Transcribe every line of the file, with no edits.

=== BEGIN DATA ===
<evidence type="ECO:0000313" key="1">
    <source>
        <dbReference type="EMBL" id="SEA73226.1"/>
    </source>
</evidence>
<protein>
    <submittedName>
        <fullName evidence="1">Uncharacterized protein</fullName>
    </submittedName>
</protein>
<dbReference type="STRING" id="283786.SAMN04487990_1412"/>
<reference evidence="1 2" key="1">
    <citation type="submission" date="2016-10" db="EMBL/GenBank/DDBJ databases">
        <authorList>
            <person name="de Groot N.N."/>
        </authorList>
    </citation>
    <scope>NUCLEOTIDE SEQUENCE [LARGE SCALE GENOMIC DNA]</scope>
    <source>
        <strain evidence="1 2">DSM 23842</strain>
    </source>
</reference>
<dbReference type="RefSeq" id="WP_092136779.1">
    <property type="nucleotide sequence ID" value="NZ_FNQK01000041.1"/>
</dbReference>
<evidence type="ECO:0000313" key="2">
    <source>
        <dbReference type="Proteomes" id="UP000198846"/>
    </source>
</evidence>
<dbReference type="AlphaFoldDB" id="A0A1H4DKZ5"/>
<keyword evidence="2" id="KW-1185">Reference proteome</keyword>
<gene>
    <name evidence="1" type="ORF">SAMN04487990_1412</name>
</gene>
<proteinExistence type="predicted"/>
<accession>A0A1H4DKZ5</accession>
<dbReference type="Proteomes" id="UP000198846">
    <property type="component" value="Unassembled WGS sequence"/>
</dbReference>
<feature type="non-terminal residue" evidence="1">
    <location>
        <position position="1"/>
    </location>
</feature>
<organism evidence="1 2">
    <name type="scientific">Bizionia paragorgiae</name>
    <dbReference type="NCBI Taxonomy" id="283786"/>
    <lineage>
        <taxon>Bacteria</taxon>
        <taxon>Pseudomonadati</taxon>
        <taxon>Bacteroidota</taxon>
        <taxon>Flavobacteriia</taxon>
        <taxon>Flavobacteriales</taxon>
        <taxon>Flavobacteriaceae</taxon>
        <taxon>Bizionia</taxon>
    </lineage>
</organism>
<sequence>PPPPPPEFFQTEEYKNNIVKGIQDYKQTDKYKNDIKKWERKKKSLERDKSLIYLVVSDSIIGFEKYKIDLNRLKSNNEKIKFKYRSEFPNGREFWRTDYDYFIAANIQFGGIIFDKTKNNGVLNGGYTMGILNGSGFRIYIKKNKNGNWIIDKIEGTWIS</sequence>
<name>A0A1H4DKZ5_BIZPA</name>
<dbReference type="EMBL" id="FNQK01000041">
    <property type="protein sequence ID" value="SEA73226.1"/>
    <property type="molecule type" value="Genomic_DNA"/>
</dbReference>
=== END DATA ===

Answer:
<evidence type="ECO:0000313" key="1">
    <source>
        <dbReference type="EMBL" id="SEA73226.1"/>
    </source>
</evidence>
<protein>
    <submittedName>
        <fullName evidence="1">Uncharacterized protein</fullName>
    </submittedName>
</protein>
<dbReference type="STRING" id="283786.SAMN04487990_1412"/>
<reference evidence="1 2" key="1">
    <citation type="submission" date="2016-10" db="EMBL/GenBank/DDBJ databases">
        <authorList>
            <person name="de Groot N.N."/>
        </authorList>
    </citation>
    <scope>NUCLEOTIDE SEQUENCE [LARGE SCALE GENOMIC DNA]</scope>
    <source>
        <strain evidence="1 2">DSM 23842</strain>
    </source>
</reference>
<dbReference type="RefSeq" id="WP_092136779.1">
    <property type="nucleotide sequence ID" value="NZ_FNQK01000041.1"/>
</dbReference>
<evidence type="ECO:0000313" key="2">
    <source>
        <dbReference type="Proteomes" id="UP000198846"/>
    </source>
</evidence>
<dbReference type="AlphaFoldDB" id="A0A1H4DKZ5"/>
<keyword evidence="2" id="KW-1185">Reference proteome</keyword>
<gene>
    <name evidence="1" type="ORF">SAMN04487990_1412</name>
</gene>
<proteinExistence type="predicted"/>
<accession>A0A1H4DKZ5</accession>
<dbReference type="Proteomes" id="UP000198846">
    <property type="component" value="Unassembled WGS sequence"/>
</dbReference>
<feature type="non-terminal residue" evidence="1">
    <location>
        <position position="1"/>
    </location>
</feature>
<organism evidence="1 2">
    <name type="scientific">Bizionia paragorgiae</name>
    <dbReference type="NCBI Taxonomy" id="283786"/>
    <lineage>
        <taxon>Bacteria</taxon>
        <taxon>Pseudomonadati</taxon>
        <taxon>Bacteroidota</taxon>
        <taxon>Flavobacteriia</taxon>
        <taxon>Flavobacteriales</taxon>
        <taxon>Flavobacteriaceae</taxon>
        <taxon>Bizionia</taxon>
    </lineage>
</organism>
<sequence>PPPPPPEFFQTEEYKNNIVKGIQDYKQTDKYKNDIKKWERKKKSLERDKSLIYLVVSDSIIGFEKYKIDLNRLKSNNEKIKFKYRSEFPNGREFWRTDYDYFIAANIQFGGIIFDKTKNNGVLNGGYTMGILNGSGFRIYIKKNKNGNWIIDKIEGTWIS</sequence>
<name>A0A1H4DKZ5_BIZPA</name>
<dbReference type="EMBL" id="FNQK01000041">
    <property type="protein sequence ID" value="SEA73226.1"/>
    <property type="molecule type" value="Genomic_DNA"/>
</dbReference>